Richard M. Nixon was accused of running an imperial presidency.
A presidency becomes imperial when it relies on powers beyond those allowed by the Constitution. The Constitution established three separate branches of government not for efficiency but to avoid the arbitrary exercise of power. The government outlined by the Constitution was to replace and improve upon the imperial executive government of British King George III. The book links the President’s accumulation of foreign powers during war times to the accretion of domestic powers.
This is much the lesser known side of the imperial presidency. Unlike Lyndon Johnson, Nixon attempted to govern without Congress. Whereas Johnson displayed an imperious way of gaining mastery of Congressmen and Senators, Nixon in being unable to do that instead ignored and flouted the constitutional authority of the national legislature. Hamby (1992) has not a single word about this, yet it is a fundamental part of conducting an imperial presidency. It too has a certain political logic, for 1968 has proven a turning point to a new condition of American politics. That condition is divided government, with long periods of divided party control of the president and Congress.
Governing Alone: The Administrative Presidency
Richard Nixon also deeply distrusted the career executive bureaucracy. He was convinced they were Democrats and partisans out to undercut him at every opportunity. Accordingly he sought to bypass regular Cabinet-based departmental channels for accomplishing the policymaking and policy implementation work of the executive branch, by moving those powers within the White House itself and beyond the reach of congressional overseers.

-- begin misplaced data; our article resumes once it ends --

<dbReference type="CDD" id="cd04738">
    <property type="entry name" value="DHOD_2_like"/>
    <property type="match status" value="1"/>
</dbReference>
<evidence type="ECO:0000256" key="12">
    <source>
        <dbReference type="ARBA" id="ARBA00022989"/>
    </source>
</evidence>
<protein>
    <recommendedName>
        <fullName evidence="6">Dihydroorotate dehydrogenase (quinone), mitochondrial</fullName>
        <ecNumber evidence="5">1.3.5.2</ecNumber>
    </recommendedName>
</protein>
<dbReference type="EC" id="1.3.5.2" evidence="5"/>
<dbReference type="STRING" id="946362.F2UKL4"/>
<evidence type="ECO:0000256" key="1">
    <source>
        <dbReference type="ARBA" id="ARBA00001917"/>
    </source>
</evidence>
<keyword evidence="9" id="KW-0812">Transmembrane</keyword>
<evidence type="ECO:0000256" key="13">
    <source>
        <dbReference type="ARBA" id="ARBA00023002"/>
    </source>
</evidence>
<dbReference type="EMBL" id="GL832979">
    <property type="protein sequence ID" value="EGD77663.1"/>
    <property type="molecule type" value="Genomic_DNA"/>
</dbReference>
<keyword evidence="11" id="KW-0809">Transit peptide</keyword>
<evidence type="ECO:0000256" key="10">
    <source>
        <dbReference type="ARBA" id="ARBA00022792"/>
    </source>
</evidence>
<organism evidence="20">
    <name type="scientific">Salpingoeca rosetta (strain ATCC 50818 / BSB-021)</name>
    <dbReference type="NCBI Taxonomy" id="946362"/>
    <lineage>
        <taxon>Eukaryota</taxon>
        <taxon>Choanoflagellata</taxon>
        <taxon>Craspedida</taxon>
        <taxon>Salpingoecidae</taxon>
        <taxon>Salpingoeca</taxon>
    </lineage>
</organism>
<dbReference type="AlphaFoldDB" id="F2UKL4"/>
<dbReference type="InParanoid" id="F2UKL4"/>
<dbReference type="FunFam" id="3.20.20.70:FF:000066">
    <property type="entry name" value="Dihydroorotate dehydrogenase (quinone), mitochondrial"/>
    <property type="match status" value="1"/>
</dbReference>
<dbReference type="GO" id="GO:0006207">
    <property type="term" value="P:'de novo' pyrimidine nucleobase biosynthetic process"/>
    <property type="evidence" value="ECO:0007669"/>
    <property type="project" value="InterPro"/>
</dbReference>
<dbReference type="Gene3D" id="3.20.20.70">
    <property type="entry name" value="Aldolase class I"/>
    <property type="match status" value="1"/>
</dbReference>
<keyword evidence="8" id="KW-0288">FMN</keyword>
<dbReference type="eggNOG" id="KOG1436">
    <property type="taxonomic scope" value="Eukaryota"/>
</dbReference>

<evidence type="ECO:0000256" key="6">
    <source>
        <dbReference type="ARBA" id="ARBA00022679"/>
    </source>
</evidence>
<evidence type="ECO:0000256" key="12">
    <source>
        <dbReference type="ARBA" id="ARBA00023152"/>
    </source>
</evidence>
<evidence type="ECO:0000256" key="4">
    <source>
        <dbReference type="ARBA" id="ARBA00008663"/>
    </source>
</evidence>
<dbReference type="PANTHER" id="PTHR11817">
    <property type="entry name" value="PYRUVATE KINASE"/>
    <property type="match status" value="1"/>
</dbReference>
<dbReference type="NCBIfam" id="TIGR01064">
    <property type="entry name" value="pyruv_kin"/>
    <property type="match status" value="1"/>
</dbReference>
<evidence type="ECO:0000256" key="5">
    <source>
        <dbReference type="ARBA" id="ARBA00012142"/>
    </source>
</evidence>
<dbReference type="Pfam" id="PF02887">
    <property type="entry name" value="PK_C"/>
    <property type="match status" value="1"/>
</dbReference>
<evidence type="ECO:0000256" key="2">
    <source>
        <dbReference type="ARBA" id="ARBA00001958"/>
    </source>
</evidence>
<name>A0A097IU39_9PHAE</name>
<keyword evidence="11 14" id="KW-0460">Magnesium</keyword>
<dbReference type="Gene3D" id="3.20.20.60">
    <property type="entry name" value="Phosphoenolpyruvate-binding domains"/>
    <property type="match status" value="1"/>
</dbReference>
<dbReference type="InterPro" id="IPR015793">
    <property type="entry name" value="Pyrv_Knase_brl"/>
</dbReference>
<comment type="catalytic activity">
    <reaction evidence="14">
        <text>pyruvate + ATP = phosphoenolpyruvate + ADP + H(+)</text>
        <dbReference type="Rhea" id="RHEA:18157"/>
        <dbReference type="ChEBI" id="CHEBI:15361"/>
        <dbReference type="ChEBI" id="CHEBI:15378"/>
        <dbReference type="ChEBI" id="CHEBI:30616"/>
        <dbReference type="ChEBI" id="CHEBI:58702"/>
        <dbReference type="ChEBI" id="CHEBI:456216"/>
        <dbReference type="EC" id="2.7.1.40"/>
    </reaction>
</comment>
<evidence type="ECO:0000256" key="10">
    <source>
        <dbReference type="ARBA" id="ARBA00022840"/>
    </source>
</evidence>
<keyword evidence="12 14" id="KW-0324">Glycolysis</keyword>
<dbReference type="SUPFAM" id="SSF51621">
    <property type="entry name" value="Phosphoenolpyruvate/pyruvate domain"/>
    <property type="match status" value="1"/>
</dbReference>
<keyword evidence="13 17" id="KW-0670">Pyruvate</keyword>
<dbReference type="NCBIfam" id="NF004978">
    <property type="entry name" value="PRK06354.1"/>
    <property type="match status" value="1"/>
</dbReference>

"There is no limiting principle curbing the president's unilateralism once exercised and unrebuked by Congress or the courts."
"Arthur Schlesinger wrote "The Imperial Presidency" in 1973. Forty years later, we realize he was decrying a piker by comparison with Obama. "
"When the President does it, that means it is not illegal."
Richard M. Nixon, TV interview with David Frost, May 20, 1977
Through various means, Presidents subsequently acquired powers beyond the limits of the Constitution. The daily accountability of the President to the Congress, the courts, the press and the people has been replaced by an accountability of once each four years during an election. These changes have occurred slowly over the centuries so that that which appears normal differs greatly from what was the original state of America.
From the day President Obama took office, he has exercised imperialism toward his office. As stated above, there is no limiting principle curbing the president's unilateralism, once exercised. What's next, a refusal to leave office after he loses in November 2012? Who would 'make' him?